WEDNESDAY, Dec. 12, 2018 -- As the U.S. opioid epidemic grinds on, fentanyl is fast becoming the main culprit in drug overdose deaths, health officials report.
Cocaine and heroin remain the street drugs of choice, but more overdose deaths involve fentanyl, either mixed with those narcotics or taken alone. Between 2013 and 2016, overdose deaths involving fentanyl increased about 113 percent per year, researchers found.
WEDNESDAY, Dec. 12, 2018 -- Watching your cholesterol has gotten easier.
Nutrition experts now agree that foods high in cholesterol, like shrimp, don't have the impact on blood cholesterol that was once thought. So depending on your current cholesterol count, you may not have to curtail your intake of many formerly forbidden foods.
WEDNESDAY, Dec. 12, 2018 -- Nearly 28 million Americans are affected by the skin condition eczema, and for some it may become so chronic and severe they consider suicide, new research shows.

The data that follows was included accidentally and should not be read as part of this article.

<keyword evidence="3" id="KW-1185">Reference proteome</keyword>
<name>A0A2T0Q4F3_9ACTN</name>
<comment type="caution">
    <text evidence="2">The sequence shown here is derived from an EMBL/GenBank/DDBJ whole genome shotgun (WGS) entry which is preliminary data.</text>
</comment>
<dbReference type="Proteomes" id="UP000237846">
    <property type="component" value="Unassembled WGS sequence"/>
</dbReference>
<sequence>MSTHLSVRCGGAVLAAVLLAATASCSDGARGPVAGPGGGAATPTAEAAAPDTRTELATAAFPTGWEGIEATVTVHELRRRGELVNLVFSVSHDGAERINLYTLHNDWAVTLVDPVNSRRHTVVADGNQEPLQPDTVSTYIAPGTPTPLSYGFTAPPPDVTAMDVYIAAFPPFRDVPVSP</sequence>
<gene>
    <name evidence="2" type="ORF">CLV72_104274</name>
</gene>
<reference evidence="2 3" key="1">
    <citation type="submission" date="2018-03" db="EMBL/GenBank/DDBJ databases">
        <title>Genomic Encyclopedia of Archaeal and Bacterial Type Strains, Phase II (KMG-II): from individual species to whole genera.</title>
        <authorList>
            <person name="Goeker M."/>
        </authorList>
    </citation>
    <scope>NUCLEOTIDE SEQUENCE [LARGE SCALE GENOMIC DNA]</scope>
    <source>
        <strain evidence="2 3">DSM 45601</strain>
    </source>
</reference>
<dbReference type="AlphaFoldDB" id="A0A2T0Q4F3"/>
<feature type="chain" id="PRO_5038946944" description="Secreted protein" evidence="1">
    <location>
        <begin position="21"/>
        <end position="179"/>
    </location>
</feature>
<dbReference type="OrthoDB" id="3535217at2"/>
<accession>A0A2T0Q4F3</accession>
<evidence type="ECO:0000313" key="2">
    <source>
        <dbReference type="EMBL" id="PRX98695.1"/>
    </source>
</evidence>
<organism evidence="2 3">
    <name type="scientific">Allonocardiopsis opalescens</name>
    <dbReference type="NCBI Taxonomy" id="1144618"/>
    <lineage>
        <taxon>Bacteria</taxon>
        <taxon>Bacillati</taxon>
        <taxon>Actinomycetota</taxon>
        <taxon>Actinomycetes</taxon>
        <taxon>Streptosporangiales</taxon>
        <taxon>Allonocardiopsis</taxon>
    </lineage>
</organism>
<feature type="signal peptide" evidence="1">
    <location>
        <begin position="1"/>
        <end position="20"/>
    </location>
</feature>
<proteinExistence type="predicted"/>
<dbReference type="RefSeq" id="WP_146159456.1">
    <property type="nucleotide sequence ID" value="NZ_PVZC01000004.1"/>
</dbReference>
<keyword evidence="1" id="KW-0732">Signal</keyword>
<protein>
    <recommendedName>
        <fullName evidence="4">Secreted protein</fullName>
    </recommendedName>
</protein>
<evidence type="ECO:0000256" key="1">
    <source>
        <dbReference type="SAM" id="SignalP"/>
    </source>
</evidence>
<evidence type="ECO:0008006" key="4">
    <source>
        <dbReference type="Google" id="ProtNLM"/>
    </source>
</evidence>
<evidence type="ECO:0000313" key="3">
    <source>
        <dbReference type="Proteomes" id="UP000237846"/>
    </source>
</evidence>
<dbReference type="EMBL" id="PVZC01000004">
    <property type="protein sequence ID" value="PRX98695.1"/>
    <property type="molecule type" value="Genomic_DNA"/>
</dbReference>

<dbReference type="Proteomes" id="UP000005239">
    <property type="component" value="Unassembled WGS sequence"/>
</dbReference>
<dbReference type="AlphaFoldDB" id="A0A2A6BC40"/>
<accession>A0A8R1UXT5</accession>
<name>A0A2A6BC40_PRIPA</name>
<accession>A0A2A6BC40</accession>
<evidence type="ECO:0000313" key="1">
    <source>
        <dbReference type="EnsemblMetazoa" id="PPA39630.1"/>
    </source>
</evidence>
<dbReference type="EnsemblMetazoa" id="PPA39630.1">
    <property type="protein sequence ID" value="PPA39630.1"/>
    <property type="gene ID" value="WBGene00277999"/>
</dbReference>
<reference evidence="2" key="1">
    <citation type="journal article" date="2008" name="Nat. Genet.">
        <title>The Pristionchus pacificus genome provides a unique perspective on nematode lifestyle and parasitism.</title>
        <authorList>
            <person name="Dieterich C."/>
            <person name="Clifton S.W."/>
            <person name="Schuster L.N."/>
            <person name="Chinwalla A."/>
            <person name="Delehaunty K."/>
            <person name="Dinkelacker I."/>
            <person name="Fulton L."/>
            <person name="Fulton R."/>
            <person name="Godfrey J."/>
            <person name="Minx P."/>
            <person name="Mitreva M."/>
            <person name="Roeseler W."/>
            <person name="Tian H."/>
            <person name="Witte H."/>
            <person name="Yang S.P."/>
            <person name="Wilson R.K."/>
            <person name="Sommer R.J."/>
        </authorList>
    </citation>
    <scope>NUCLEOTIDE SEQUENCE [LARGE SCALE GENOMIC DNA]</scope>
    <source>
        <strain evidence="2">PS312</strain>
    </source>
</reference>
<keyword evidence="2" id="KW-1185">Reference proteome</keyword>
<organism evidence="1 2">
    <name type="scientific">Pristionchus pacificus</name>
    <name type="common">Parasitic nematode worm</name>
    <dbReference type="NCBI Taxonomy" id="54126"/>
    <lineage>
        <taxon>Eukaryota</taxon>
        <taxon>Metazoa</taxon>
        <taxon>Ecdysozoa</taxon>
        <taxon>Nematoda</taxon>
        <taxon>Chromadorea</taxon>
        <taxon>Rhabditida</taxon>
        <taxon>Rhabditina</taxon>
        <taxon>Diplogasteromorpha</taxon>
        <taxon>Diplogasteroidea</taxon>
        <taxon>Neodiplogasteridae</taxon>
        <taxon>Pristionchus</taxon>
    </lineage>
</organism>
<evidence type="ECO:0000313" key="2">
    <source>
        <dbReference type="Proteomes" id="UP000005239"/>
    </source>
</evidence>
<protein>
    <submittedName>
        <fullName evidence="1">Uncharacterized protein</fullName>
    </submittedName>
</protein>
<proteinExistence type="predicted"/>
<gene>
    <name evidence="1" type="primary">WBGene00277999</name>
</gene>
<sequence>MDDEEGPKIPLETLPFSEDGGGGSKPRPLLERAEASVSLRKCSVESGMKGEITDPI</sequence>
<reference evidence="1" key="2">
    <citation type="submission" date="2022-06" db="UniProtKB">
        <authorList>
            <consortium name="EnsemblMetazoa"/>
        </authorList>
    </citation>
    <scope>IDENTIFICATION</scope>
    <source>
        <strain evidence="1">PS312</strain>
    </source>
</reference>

A new review of data from 15 studies, involving over 300,000 people, found that those with eczema had a 44 percent higher risk of suicidal thoughts compared with people without the immunological disease.
WEDNESDAY, Dec. 12, 2018 -- Women who stick to a Mediterranean diet have a 25 percent lower risk of heart disease -- and researchers say they're starting to understand why.
"Our study has a strong public health message that modest changes in known cardiovascular disease risk factors, particularly those relating to inflammation, glucose metabolism and insulin resistance, contribute to the long-term benefit of a Mediterranean diet on cardiovascular disease risk," said study lead author Shafqat Ahmad. He is a research fellow at Brigham and Women's Hospital in Boston.
WEDNESDAY, Dec. 12, 2018 -- Overweight and obesity accounted for nearly 4 percent of all cancers globally in 2012, and that rate is likely to rise in coming decades, a new study suggests.
Rates of excess body weight have been increasing worldwide since the 1970s. By 2016, about 40 percent of adults (2 billion) and 18 percent of children aged 5 to 19 (340 million) had excess body weight, the researchers said.